Las Ramblas Recs?
Going to Las Ramblas later this week after reading good things about it on this board. Any great dishes or wines that stand out? I LOVE Spanish food and rarely have Spanish dishes that I don't like but wanted to get some input. Thanks so much!
Portions are really huge-- I haven't been able to consume more than 1.5 tapas myself and I am a big eater. The mushrooms are good and the sardines are amazing. I find the place strangely off-putting, though, and it is more than just the location. Some of the staff are kind of diva and obviously favor some clients over others. The big problem, though, is the noise level. I have gone early and I have gone late and the music is always just loud enough to be too loud and sets my teeth on edge. I like to relax with a late afternoon tapa but find I can't wait to get out and away from the noise at Las Ramblas.
I wrote this in June:
Las Ramblas is a newish tapas bar named for Barcelona’s famed pedestrian boulevard. It’s an almost microscopic place, occupying the W. 4th Street storefront that was, for may years, home to The Bagel. Utilizing bar tables and stools to make the most of the tiny space, it’s not really a place that lends itself to a languorous dining experience, which is too bad, because it would be great to savor a number of the offerings over a leisurely evening of drinking.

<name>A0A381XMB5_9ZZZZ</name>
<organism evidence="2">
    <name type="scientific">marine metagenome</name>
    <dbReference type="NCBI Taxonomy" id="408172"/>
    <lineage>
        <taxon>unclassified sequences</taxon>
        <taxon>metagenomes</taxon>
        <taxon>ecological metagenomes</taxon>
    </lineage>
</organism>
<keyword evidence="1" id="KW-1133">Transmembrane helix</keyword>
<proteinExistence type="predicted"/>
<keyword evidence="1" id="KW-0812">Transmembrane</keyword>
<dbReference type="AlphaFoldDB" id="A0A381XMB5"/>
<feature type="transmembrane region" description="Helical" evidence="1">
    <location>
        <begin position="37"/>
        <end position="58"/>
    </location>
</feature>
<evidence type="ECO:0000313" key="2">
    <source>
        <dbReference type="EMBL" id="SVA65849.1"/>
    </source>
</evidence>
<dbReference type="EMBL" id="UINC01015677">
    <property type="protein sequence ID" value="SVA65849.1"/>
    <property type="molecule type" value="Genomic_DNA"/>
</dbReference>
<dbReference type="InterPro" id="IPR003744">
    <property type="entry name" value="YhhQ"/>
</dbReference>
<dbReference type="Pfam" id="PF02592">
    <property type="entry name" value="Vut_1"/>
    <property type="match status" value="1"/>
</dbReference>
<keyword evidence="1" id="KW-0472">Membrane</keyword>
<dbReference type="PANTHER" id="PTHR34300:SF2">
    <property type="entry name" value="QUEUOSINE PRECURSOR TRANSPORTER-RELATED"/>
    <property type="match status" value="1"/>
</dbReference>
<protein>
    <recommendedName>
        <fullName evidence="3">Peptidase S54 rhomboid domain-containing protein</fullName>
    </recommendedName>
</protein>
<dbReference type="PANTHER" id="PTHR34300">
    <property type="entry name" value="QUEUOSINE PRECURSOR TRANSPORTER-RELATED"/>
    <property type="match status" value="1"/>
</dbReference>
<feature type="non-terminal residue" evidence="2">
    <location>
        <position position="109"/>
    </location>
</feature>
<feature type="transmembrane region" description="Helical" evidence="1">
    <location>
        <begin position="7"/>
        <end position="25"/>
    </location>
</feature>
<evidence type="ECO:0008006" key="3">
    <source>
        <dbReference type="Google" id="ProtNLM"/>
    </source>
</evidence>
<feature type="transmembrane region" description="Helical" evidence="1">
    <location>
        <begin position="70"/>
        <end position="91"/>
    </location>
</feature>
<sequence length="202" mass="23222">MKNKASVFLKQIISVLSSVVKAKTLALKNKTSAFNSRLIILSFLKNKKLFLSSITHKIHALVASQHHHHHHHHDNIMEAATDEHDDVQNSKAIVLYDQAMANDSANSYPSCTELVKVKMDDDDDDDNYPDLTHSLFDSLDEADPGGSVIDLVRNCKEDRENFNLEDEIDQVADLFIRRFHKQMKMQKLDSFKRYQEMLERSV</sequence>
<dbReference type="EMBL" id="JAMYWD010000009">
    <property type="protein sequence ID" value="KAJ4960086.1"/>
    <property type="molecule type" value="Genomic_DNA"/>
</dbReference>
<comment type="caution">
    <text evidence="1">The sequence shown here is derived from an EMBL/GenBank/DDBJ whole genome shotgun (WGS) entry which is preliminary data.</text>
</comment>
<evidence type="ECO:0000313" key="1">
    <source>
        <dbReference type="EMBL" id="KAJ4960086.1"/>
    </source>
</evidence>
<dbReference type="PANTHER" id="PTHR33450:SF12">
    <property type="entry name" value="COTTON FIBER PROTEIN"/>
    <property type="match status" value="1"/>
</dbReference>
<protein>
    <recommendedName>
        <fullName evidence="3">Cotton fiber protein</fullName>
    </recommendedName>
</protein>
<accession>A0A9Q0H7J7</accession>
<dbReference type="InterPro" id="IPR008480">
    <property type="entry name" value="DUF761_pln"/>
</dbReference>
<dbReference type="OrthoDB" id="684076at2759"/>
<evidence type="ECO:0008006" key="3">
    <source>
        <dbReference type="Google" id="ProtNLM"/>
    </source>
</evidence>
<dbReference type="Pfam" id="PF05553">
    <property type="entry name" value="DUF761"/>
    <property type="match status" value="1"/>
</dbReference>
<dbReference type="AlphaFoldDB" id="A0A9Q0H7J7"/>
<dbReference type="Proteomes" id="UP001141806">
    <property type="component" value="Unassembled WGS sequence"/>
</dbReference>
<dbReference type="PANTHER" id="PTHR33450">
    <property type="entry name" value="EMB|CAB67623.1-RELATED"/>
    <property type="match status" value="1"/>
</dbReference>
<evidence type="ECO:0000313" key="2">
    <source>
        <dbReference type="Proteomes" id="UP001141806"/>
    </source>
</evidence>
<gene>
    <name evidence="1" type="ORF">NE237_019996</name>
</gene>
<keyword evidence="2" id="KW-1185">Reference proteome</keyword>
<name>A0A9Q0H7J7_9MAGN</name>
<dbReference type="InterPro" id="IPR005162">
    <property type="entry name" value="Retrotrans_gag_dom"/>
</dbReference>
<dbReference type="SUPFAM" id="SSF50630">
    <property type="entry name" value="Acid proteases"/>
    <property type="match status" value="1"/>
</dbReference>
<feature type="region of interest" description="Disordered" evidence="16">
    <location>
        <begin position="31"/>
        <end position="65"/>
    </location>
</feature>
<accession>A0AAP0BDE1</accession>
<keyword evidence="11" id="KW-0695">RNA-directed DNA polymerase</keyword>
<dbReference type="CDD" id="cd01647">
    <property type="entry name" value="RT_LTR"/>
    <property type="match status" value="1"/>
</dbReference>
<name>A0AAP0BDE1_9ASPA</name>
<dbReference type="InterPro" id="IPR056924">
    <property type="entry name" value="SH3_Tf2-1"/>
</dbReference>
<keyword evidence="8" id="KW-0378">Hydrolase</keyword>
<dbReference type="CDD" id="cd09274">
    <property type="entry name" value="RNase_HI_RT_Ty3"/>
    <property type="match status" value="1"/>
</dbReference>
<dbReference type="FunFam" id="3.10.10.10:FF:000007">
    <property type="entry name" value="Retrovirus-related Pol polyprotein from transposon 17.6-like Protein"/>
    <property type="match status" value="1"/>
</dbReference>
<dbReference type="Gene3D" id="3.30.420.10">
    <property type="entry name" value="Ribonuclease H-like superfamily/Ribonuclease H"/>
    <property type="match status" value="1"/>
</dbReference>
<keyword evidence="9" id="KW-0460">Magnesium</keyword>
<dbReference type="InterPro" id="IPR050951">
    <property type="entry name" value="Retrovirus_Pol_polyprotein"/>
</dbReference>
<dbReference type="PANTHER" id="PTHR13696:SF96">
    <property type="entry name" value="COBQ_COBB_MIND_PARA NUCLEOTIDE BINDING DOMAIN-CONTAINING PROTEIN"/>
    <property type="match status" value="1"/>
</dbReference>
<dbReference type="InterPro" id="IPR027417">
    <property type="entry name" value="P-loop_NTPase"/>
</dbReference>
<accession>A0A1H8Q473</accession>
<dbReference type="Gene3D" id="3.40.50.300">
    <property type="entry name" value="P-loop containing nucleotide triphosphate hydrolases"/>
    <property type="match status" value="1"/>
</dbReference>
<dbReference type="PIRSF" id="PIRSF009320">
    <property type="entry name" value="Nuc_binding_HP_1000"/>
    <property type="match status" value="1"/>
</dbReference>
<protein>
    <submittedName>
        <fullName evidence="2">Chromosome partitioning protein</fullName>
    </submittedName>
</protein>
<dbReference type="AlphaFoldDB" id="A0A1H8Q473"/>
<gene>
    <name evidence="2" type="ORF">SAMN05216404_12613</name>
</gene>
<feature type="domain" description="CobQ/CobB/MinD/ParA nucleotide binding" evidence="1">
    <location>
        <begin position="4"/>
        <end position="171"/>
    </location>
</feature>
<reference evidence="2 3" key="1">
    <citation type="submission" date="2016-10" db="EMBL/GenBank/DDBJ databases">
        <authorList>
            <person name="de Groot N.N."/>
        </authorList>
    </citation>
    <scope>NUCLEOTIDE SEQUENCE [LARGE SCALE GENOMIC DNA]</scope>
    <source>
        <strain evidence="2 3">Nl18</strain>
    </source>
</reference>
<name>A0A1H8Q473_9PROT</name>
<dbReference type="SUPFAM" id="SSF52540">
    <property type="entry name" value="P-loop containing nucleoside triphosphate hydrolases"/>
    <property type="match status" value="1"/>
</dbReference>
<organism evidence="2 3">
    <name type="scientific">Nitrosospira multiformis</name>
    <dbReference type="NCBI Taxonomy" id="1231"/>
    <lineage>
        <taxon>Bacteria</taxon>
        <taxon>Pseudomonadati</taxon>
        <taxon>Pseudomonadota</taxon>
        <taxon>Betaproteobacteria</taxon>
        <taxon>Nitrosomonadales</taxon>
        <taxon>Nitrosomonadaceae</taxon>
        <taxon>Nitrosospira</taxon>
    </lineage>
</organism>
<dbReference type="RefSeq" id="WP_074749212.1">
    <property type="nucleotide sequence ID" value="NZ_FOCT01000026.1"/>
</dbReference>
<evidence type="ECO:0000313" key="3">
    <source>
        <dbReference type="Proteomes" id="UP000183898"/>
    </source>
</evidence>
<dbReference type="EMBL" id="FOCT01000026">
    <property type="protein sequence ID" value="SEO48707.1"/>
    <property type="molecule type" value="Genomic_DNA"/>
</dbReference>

My usual rule of thumb for tapas, when making a dinner of it, is three plates per person, so my friend and I ordered six at first, three from the main menu and three from the specials board. The specials tend to be higher-priced than most of the main menu items, at about $9-12 each. The food was so good that we had to go for a seventh item before we left. With drinks, it worked out to over $50 per person (with tip), but one can probably keep it to $35 without too much trouble.
Every item was a winner, which is a not-too-frequent occurrence. Each dish had very particular, bold flavors, and the chef has clearly paid great attention to seasonings and taste combinations. Nothing was timid, nothing was heavy-handed.
Serrano ham-wrapped monkfish: delicately flavored little filets, served atop a lentil salad that had a prominent, but not overwhelming, vinegar presence. The combination worked.
Morcilla salteado (sauteed morcilla): two kinds of blood sausage (one with rice), rich and flavorful without being over-salty.
The sliced duck breast special was served with a peach/muscatel sauce that was fairly sweet, but not cloying. It was a delicate balance, and in lesser hands it could easily have gone over the edge.
From the menu:
Banderillas con chorizo de pato: mini-skewers of duck sausage, with quail egg & pearl onion. Simple & tasty. I should have asked where the sausages (if not home-made) could be procured.
Patatas bravas: this version of Spanish fried potatoes with spicy smoked paprika and aioli is the best I've had in NY since the demise of Helena's on Lafayette St. This is a ubiquitous tapas bar item in Spain, but the best version, and easily the best fast food I’ve ever eaten, can be found at the multi-location Las Bravas chain in Madrid. Las Bravas has a patented (and highly addictive) secret sauce that they pump onto the potatoes as well as skewered meats.
Mushrooms with sherry & almonds: The aromatic sherry flavor, marrying with garlic, highlighted the earthy mushroom taste, the overall effect being parallel, compatible taste sensations.
We could have stopped after six plates, but as I mentioned above the food was too good to quit, so for our "dessert" we ordered grilled octopus, which was served with purple potatoes. The different-than-usual potatoes were a nice touch, the octopus tender and delicious.